Uppkopplad och avkopplad
Åsa Engström, Mari Runardotter and Päivi Juuso, researchers at Luleå University of Technology. View original picture , opens in new tab/window

Connected and relaxed - a challenge for many

Published: 28 November 2019

We are awash with information and the requirement to always be available can be a difficult balancing act, both in private and in working life. How do you do to unwind and relax? For many, nature serves as an important method of relaxation. Mari Runardotter, Päivi Juuso and Åsa Engström, all researchers at Luleå University of Technology, held on November 20 in an appreciated discussion about one of our greatest challenges for well-being today.

There are many benefits of digitization. Many social functions and even the home are controlled by digital solutions and we have made the most of efficiency. We can now perform tasks that we previously had to perform at a particular location. Digitization has helped people to stay in sparsely populated areas and also attract more people to move outside the cities. Social media has made it easier to stay in touch with family and friends.

But as with everything else, there is a back side. Many people find it more difficult to distinguish between working time and private life, there is a greater demand to show a "perfect" life on social media and some feel lonelier than ever. Sleep difficulties have increased. About one million people live in digital exclusion and are no longer able to do certain things themselves.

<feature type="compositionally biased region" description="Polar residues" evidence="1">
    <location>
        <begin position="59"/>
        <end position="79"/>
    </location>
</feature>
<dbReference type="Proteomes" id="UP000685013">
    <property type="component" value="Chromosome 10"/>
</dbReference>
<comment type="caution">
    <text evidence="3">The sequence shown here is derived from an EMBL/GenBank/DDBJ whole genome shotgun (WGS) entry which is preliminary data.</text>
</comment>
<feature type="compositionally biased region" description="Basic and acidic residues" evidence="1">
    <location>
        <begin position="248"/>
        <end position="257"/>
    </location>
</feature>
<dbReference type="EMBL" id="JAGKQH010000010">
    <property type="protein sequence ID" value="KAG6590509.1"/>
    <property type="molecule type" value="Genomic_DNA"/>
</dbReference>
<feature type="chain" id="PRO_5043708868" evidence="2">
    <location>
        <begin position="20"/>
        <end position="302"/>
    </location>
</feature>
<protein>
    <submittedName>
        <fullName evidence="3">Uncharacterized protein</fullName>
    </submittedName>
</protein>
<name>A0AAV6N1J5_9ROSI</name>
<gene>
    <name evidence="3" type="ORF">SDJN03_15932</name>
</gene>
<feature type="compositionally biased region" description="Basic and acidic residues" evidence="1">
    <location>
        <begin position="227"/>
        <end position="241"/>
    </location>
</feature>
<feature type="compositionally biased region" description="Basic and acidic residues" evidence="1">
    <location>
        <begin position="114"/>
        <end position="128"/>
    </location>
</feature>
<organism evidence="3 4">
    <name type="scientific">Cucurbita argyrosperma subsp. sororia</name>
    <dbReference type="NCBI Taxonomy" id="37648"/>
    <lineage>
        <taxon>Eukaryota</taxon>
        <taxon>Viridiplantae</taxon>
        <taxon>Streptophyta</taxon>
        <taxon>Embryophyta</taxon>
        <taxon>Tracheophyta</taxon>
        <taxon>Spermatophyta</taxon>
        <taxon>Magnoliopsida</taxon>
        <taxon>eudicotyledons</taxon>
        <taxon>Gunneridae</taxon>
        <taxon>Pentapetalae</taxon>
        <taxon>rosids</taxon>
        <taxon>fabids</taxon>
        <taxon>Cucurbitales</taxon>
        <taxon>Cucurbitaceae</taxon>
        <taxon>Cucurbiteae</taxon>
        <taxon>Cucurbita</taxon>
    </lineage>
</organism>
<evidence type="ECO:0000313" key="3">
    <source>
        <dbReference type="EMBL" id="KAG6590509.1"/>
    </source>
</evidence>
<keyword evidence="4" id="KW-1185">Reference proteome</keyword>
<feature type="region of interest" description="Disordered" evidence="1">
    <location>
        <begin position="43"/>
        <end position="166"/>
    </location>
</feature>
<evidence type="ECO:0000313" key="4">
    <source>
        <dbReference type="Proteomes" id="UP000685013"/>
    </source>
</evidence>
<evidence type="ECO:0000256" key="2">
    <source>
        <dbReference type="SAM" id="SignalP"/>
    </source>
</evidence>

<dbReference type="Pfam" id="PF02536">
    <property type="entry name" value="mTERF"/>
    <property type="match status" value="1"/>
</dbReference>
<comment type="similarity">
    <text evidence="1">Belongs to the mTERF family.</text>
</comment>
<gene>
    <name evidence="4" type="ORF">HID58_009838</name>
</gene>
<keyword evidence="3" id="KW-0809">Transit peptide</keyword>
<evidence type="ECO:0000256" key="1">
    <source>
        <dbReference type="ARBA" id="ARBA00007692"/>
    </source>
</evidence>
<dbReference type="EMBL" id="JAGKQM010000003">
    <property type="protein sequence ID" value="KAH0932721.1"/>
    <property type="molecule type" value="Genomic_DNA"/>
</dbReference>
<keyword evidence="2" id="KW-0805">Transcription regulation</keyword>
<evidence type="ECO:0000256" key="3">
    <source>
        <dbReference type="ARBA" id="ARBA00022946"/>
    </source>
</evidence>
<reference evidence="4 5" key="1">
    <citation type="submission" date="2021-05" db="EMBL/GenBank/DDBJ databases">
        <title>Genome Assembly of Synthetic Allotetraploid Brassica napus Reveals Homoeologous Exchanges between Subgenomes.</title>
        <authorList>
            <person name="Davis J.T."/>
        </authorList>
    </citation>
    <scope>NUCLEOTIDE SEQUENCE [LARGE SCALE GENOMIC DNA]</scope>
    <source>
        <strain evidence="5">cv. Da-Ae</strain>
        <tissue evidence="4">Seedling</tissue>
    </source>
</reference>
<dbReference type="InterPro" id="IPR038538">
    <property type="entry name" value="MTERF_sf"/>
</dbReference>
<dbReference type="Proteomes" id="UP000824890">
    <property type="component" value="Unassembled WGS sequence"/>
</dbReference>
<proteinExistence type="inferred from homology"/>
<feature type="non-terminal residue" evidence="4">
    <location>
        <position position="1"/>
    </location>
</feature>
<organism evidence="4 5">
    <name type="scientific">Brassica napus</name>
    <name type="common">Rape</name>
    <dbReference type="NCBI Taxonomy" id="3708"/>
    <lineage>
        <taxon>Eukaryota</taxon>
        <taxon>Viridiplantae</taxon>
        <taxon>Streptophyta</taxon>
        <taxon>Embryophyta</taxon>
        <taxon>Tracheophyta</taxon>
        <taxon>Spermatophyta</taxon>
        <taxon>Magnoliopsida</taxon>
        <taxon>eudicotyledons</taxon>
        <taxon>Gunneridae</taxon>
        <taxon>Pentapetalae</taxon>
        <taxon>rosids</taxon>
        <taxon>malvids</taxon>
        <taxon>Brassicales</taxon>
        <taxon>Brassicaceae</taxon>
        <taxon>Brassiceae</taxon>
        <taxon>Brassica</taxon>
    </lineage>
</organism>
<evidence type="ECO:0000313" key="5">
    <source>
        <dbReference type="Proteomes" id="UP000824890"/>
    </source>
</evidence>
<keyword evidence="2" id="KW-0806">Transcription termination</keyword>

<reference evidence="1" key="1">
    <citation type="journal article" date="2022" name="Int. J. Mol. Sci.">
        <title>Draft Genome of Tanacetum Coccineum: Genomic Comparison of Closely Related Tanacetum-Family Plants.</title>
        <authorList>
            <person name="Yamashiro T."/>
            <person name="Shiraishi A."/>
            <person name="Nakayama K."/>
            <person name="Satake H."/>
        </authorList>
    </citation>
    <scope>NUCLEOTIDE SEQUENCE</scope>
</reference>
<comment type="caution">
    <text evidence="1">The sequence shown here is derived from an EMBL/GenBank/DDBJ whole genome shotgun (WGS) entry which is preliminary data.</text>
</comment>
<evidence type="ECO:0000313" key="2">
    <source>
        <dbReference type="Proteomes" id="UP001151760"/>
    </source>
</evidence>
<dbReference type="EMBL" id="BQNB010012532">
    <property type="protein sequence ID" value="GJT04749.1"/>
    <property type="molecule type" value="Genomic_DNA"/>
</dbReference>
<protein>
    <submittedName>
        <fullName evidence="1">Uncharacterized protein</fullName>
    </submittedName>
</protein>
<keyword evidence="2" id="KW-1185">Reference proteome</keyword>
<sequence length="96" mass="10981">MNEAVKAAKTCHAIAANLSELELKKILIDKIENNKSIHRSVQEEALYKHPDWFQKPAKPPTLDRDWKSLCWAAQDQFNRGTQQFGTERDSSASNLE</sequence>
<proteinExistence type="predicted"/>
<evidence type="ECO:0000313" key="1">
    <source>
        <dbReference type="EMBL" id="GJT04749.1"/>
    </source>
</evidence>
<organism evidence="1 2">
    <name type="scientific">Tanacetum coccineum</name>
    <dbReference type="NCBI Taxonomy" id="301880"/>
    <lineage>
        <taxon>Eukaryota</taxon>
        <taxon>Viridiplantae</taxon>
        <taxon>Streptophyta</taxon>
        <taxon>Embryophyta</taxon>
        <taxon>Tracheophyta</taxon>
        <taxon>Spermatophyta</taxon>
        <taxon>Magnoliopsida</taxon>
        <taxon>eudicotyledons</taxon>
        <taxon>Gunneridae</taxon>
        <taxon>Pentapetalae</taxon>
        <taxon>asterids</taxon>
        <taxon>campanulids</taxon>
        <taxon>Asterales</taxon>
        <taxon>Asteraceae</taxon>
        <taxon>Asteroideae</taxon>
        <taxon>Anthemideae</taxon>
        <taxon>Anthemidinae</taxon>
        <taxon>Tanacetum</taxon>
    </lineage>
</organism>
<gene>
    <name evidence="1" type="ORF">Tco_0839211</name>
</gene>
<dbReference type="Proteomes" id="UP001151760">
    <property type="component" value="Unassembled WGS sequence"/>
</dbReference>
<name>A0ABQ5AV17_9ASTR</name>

In the midst of this informational stress, many are looking for animals and nature for increased well-being. Some feel good about a weekend in the cottage, others activate themselves with the help of their pets or through a trip in the mountains. It has even become a tourist attraction to go to places without connection. Research shows that those who spend time in nature have a greater sense of good health. The rhythm of nature can support our sense of health and we get a healthy relationship with light and darkness instead of just running in the digital world.

How, then, should we have a more positive relationship with our connected existence? Mari, Päivi and Åsa were able to conclude that everyone has a responsibility. It is not up to a person, organization or company to solve it. Employers, of course, have a responsibility and need to clearly communicate what is required of employees, but you as a private person also need to set limits for when you should be available. We can become our own head protection officer.

This year's Christmas gift - the phone box - may not be so stupid anyway? Let your guests put their phone in a box when they come to your home, and then hang out without distraction.

Mari Runardotter

Mari Runardotter, Senior Lecturer

Phone: +46 (0)920 493035
Organisation: Information systems, Digital Services and Systems, Department of Computer Science, Electrical and Space Engineering
Päivi Juuso

Päivi Juuso, Senior Lecturer

Phone: +46 (0)920 493897
Organisation: Nursing, Nursing Care, Department of Health Sciences
Åsa Engström

Åsa Engström, Professor and Head of Subject

Phone: +46 (0)920 493875
Organisation: Nursing, Nursing Care, Department of Health Sciences